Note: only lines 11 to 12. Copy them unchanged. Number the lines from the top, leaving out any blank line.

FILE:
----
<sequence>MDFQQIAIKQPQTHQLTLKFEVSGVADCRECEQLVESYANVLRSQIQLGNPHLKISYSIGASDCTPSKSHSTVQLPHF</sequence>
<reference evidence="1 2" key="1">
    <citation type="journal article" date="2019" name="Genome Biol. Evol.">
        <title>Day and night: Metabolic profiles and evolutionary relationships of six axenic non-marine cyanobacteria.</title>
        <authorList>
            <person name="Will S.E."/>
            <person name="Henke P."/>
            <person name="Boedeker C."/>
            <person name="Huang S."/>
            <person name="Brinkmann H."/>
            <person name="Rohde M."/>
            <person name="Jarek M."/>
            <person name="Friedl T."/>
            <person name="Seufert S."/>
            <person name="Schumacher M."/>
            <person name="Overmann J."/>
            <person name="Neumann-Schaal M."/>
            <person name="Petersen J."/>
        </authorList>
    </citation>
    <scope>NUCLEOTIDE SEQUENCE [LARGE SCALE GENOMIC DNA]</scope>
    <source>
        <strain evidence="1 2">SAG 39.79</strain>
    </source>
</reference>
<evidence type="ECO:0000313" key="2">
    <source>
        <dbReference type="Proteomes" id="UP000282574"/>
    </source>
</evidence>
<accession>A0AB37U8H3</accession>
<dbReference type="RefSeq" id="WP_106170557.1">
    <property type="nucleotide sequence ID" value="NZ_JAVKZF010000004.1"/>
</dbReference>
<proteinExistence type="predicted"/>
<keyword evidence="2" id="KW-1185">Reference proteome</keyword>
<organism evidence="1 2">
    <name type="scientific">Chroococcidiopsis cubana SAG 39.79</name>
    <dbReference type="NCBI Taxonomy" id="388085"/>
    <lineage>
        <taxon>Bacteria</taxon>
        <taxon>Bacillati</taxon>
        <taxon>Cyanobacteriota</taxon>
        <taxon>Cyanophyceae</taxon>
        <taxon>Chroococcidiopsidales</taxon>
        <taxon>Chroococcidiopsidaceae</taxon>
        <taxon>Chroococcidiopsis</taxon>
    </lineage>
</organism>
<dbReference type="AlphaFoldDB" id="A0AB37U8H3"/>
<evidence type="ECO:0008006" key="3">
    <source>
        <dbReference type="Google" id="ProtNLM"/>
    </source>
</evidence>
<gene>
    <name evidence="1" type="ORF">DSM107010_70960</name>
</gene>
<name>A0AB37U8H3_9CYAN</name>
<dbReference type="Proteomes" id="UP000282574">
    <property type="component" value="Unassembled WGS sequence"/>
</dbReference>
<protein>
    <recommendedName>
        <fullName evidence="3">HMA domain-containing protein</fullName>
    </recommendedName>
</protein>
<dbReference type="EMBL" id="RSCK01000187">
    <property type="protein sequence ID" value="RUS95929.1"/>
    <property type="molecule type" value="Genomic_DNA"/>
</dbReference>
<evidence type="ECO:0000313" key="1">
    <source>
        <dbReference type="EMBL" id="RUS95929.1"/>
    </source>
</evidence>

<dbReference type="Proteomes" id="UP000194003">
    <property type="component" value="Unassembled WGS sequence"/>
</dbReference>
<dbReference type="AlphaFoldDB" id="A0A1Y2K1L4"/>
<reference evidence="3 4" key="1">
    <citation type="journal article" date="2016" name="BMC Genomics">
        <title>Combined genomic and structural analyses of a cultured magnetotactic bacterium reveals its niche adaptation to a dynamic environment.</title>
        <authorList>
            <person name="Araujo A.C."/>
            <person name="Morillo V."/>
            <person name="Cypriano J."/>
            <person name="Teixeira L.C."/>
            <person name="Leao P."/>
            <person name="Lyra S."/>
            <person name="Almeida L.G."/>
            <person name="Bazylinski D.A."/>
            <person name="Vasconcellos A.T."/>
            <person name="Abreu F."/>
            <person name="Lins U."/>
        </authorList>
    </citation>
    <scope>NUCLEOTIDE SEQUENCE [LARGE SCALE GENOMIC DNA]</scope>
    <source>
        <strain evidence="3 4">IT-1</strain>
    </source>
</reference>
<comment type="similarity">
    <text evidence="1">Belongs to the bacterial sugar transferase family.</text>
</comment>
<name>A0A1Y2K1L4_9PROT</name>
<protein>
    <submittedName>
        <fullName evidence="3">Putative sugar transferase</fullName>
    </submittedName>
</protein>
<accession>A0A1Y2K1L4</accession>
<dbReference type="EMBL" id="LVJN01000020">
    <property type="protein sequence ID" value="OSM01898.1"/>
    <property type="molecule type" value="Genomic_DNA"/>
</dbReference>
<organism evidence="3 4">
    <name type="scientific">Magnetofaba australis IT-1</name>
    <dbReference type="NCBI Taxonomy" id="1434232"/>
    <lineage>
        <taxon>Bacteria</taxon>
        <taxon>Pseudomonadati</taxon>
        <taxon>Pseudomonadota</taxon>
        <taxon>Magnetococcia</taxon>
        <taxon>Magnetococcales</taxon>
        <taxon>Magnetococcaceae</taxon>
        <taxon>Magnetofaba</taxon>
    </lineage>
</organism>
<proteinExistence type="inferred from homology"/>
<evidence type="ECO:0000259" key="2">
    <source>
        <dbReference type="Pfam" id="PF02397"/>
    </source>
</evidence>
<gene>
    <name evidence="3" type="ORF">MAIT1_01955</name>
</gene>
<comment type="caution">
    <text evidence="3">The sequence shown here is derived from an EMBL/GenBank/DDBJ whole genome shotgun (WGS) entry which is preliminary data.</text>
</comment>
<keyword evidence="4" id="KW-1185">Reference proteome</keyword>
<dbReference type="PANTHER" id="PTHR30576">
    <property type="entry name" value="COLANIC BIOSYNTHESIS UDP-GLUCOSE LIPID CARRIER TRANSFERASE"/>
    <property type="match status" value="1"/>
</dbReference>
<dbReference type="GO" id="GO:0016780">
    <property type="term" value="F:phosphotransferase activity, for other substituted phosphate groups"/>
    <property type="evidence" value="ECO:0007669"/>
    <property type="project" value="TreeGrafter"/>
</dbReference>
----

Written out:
            <person name="Rohde M."/>
            <person name="Jarek M."/>